Catchment Sensitive Farming: Practical Tips

Practical Tip: In-field buffer strips

An in-field buffer strip is a raised vegetated strip of land, located along the land contour, on upper slopes or in valley bottoms. It is usually a permanent feature, although it can be temporary. The strip acts as a natural buffer feature to reduce the transfer of diffuse pollutants in surface run-off from agricultural land to water. Buffer strips can therefore act as a sediment trap, as well as helping to reduce nutrient and pesticide losses in run-off.

In-field buffer strips are applicable to all arable farming systems on sloping land. They are particularly suited to fields with long and steep slopes, where high volumes of surface run-off can be generated.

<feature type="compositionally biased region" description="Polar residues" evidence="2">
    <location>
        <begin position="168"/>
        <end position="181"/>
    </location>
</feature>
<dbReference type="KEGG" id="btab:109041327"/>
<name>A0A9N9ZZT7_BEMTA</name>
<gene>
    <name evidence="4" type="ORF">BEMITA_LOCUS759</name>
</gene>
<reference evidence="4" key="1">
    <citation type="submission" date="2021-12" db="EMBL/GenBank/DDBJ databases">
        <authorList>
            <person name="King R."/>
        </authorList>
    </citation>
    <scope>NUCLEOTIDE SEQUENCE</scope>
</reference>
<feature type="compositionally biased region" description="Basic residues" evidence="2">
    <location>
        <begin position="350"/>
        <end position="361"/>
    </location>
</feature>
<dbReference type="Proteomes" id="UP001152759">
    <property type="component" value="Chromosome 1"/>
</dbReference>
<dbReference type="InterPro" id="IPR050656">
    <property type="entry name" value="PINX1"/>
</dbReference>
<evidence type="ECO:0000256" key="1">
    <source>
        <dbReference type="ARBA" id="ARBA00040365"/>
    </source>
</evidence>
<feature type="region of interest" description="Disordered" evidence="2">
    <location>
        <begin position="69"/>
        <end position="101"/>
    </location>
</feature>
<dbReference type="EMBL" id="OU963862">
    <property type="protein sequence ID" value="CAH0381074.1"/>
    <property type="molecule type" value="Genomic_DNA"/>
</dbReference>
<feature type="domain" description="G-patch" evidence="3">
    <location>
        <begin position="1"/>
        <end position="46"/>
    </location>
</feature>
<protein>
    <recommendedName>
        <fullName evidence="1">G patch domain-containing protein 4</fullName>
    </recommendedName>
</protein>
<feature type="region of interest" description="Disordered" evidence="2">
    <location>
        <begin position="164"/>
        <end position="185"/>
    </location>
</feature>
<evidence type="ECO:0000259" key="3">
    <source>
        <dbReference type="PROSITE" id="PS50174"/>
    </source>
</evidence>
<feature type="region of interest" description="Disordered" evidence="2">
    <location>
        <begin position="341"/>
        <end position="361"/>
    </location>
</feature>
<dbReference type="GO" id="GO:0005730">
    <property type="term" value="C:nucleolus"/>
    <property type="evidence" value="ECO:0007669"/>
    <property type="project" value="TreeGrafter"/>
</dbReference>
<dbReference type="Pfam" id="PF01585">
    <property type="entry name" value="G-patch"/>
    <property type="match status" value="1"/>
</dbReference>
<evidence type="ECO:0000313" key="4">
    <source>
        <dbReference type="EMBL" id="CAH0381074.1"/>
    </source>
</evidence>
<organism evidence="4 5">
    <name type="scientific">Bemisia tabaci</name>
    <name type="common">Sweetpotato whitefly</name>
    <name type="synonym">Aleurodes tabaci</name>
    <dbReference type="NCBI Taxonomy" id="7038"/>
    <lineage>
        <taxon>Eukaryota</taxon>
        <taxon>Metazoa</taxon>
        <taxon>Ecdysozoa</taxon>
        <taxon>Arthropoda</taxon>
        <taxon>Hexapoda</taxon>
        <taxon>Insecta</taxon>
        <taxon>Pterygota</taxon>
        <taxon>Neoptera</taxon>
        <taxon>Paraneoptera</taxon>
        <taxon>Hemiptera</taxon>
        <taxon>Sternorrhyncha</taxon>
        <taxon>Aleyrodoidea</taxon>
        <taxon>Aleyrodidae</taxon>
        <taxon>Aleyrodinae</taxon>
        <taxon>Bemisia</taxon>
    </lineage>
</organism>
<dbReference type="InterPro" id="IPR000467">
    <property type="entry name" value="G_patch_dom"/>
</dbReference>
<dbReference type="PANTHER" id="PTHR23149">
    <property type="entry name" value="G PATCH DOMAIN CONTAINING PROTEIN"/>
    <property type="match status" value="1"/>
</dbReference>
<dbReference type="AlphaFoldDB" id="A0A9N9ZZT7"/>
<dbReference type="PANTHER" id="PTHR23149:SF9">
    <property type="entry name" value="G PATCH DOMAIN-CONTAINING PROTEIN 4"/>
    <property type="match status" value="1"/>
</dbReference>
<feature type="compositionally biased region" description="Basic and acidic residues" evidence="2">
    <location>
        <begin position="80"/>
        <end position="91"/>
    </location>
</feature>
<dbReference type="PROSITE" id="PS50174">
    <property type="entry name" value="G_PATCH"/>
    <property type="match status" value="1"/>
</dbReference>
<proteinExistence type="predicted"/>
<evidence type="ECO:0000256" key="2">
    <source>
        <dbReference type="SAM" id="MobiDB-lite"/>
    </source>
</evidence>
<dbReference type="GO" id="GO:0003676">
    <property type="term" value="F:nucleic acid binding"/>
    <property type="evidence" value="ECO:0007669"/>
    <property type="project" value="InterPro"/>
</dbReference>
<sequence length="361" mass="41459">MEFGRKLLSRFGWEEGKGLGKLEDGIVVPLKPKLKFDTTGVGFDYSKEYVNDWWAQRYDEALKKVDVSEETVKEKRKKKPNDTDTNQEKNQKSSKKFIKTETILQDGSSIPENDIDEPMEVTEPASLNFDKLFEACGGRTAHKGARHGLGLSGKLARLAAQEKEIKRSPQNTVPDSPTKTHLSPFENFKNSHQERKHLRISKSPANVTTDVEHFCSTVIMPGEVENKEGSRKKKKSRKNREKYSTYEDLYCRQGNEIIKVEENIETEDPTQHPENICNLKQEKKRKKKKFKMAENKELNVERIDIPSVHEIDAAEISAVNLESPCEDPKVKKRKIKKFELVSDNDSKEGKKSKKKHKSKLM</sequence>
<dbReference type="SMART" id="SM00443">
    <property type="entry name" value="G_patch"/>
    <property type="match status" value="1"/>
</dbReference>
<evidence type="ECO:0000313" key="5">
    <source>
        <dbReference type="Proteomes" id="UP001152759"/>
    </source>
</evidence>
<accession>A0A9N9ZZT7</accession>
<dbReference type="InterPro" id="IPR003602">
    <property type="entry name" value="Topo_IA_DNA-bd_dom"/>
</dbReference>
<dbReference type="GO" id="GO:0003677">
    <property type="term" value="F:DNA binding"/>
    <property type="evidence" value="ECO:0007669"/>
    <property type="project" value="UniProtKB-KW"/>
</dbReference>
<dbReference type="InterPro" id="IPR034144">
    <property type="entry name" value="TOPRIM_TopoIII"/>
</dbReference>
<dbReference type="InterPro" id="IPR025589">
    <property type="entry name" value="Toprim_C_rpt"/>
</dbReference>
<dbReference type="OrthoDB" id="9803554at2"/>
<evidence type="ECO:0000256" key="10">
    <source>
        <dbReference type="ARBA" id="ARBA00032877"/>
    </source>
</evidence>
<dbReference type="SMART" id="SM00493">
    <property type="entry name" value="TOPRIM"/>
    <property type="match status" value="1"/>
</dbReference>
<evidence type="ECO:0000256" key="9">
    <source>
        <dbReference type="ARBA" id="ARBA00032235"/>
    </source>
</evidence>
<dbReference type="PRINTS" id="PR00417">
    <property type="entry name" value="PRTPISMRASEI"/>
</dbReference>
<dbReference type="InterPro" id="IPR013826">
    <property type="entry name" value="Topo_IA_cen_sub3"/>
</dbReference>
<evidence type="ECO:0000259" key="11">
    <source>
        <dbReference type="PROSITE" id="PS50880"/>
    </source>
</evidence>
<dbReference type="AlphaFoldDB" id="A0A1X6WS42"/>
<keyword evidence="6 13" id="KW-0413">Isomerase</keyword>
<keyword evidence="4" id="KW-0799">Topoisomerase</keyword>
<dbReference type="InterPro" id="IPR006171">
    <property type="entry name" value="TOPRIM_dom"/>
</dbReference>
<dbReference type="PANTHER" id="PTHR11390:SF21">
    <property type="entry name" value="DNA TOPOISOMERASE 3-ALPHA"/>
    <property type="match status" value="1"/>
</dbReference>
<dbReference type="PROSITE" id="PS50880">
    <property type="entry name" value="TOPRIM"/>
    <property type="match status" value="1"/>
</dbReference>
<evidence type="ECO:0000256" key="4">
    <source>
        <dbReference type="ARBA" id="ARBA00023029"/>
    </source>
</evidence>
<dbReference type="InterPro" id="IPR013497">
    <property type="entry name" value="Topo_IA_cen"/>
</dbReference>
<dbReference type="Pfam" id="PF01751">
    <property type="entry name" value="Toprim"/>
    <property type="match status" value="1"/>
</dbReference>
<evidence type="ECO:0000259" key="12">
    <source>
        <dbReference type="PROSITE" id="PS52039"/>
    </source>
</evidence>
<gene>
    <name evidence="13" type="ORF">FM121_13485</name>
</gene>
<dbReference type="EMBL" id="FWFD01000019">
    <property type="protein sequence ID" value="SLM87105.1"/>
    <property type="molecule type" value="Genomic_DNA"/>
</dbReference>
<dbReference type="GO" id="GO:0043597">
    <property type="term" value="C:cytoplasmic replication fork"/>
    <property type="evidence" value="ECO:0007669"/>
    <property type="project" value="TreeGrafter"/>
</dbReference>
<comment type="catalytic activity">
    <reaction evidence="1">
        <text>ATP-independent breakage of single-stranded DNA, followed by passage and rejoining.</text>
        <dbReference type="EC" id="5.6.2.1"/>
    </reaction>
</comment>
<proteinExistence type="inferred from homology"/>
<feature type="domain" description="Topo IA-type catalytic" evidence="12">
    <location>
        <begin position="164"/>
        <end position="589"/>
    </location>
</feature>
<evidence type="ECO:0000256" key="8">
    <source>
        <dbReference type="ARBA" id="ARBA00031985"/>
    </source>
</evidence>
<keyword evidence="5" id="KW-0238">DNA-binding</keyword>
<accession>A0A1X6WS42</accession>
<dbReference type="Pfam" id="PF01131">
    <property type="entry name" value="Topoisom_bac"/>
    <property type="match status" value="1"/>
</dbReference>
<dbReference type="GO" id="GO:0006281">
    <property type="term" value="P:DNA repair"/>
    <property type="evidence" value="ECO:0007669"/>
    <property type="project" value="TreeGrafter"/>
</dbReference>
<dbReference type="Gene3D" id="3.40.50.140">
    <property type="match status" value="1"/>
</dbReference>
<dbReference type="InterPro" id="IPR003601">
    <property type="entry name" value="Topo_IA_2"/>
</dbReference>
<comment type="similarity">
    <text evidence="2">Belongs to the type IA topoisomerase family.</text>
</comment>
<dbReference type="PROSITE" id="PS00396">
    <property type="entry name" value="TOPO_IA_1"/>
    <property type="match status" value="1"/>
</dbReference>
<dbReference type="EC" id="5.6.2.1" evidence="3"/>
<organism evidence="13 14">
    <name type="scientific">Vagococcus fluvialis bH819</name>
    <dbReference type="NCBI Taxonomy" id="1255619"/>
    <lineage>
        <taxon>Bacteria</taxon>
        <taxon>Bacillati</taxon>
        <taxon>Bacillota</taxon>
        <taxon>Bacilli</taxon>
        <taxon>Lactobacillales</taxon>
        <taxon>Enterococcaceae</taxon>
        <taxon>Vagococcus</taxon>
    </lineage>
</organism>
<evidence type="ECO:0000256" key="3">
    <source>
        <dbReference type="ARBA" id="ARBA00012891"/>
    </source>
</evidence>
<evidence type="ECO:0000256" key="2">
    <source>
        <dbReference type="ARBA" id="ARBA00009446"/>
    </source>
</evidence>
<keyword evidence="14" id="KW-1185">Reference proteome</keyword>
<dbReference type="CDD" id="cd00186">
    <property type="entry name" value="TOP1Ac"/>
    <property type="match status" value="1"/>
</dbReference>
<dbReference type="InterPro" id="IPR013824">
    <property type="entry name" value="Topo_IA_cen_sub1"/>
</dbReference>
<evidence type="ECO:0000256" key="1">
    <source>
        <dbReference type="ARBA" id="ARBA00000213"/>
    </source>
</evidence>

Buffer strips can be used to achieve a number of different objectives depending on the type of pollution and the pollutant pathway. For example:

  • A grass strip adjacent to a watercourse can filter surface run-off to reduce the amount of eroded soil, organic material, nutrients and pesticides reaching the watercourse
  • Grassing natural drainage pathways (e.g. valley bottoms) will help to reduce channeling of run-off water that can produce rills and gullies
  • A grass strip angled against the prevailing wind can reduce wind borne soil erosion

Key points

  • Soil compaction should be removed before establishment
  • Strips should be cut at least twice in the first year to control annual weeds and encourage grasses to tiller
  • The area should not be used for regular access, vehicle turning or storage

 


Newly established In-field grass strip in a valley bottom to reduce soil erosion on a farm in West Somerset. Source: FWAG

Please note that although in-field strips will help to intercept surface run-off they should be used in combination with other management practices to minimise the risk of erosion.

 


 

 

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